Subwoofers with high-level inputs connect to the same terminals as your left and right speakers (speaker-level outputs). That way, the speakers and the subwoofers get exactly the same audio signal at exactly the same time (they are perfectly synced). You may think that subwoofers connected via low-level RCA/XLR inputs are also perfectly synced with the speakers, but that’s not the case. You see, the signal coming out of the amp’s subwoofer output has to be processed first by your amp’s multichannel processor and that processing takes some time, which causes just a tiny delay. In most cases, the delay is impossible to notice, but the speakers are still not in perfect sync with the sub.
This is maybe not a big deal when it comes to home theater systems since you just need a huge chest-thumping bass output that brings the explosions to life, but it’s much more important when it comes to stereo systems made for music listening. Especially when it comes to hi-fi systems. In these applications, the role of the subwoofer is much more subtle and it’s not all about the rumble. It’s about coherence, synchronization, articulations, and speed. And you will get that only when using high-level inputs.
So, to conclude, the subwoofers with high-level inputs are a much better choice for both home theater systems and stereo systems made for listening to music. Even if your amp or AV receiver has LFE subwoofer outputs, buying a subwoofer with high-level inputs is the preferred option. And don’t worry about overloading your amp or AV receiver – if the subwoofer is powered (and it always is) it won’t take any of the power output and won’t put any additional burden on your amp. The subwoofer will only take the audio signal.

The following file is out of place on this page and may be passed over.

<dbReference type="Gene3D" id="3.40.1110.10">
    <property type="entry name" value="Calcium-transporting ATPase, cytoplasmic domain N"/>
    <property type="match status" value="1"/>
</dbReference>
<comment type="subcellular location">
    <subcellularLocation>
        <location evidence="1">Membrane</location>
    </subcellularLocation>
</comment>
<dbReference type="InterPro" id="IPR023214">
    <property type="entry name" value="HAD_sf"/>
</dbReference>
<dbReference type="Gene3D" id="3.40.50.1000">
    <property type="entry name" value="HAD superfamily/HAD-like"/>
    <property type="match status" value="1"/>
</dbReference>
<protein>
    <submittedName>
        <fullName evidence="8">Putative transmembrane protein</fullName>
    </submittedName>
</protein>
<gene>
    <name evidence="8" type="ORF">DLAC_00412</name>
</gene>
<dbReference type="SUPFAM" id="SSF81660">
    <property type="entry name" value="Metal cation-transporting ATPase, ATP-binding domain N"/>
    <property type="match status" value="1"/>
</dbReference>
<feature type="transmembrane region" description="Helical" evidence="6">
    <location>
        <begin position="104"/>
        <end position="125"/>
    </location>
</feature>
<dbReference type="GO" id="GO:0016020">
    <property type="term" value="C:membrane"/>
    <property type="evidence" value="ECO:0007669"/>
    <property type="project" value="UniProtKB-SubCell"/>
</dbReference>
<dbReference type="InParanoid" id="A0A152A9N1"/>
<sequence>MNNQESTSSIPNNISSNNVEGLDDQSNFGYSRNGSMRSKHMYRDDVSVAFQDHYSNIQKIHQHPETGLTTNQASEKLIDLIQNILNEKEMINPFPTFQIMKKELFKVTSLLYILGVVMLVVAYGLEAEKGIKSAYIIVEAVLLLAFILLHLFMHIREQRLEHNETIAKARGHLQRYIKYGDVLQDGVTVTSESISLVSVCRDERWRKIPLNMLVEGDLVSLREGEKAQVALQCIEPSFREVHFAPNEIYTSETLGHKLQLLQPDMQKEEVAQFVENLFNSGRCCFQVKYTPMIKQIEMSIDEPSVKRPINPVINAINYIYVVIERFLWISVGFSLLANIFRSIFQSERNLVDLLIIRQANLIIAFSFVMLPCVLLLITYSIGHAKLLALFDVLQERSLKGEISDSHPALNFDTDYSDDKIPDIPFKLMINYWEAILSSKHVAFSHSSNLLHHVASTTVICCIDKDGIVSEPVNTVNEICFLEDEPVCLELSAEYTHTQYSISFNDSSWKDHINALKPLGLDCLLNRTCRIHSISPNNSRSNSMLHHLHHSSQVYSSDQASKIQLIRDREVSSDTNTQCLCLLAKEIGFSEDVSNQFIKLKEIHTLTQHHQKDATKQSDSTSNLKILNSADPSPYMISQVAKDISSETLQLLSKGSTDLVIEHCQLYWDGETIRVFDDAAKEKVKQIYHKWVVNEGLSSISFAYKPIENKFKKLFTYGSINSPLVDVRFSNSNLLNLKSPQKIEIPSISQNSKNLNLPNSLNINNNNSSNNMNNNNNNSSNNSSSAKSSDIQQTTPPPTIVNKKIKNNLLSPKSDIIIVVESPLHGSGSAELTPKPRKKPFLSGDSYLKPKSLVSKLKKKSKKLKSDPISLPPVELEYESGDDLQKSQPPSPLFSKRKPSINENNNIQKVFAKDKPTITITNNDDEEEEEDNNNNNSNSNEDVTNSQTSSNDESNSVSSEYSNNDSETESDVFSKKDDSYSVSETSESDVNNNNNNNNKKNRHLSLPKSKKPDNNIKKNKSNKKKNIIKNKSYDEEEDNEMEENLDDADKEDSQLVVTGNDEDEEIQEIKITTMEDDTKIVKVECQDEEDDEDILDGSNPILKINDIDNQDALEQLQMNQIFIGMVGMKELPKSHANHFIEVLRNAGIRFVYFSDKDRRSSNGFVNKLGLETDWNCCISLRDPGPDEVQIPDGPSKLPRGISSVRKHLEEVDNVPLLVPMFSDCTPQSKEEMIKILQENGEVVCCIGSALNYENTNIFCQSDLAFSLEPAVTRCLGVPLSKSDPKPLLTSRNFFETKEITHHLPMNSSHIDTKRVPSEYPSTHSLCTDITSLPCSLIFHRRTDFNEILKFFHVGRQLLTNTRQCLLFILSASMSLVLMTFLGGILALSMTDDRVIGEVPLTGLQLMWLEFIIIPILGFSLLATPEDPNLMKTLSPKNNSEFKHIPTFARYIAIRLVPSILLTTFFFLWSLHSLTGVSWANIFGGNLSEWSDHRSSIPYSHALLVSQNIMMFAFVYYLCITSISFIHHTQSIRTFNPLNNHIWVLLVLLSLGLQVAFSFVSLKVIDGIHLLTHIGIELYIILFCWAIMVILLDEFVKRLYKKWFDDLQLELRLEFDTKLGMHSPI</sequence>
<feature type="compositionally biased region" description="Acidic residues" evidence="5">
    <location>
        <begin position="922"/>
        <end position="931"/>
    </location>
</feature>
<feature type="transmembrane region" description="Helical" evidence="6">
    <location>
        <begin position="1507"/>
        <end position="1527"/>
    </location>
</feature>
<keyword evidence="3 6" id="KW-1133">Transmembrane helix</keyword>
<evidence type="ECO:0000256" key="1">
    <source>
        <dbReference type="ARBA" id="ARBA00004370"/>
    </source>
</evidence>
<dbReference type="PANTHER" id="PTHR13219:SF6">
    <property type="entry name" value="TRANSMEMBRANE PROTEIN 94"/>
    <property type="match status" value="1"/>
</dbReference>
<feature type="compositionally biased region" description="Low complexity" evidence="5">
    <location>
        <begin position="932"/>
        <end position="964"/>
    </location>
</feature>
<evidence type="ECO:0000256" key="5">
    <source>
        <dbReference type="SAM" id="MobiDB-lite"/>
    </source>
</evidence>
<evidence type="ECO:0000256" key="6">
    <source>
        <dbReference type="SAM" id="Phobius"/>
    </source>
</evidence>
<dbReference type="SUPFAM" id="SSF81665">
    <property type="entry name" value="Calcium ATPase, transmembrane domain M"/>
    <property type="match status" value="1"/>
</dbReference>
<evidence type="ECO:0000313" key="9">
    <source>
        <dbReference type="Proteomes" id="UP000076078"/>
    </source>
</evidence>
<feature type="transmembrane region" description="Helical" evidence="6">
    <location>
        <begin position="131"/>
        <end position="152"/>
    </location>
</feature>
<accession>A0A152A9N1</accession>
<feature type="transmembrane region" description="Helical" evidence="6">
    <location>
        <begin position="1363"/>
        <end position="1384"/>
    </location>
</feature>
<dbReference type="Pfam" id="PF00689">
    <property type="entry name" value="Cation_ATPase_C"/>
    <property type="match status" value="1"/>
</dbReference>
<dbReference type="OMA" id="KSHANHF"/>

Now that you know all about the advantages of subwoofers with high-level inputs, we can move onto our selection of 7 best subwoofers with high-level inputs in 2020. Like always, we did our research, identified the most popular brands and models, tested all those subs, compared them, and finally made our selection. The following models are our top picks.
7 Best Subwoofers with High-Level Inputs in 2020
1. Best 8in Subwoofer with High-Level Inputs – REL Acoustics T/7i
REL is one of the most reputable brands when it comes to subwoofers with high-level inputs. REL subs are quite expensive but they are worth it. Subwoofers made by REL are one of our top choices for hi-fi stereo systems but they are also excellent for home theater and surround sound systems. REL T/7i is, in our opinion, the best 8in subwoofer on the market.
Things we like
REL T/7i comes with a removable grille, detachable power cable, 10m-long Neutrik Speakon cable (proprietary cable for high-level inputs), user manual, and a 3-year warranty.
The subwoofer has a very rugged cabinet with a glossy finish (black or white). It’s 12in wide, 14.3in deep, 15in tall, and weighs 36lbs. On the bottom, it has 4 thick and strong feet with rubber tips.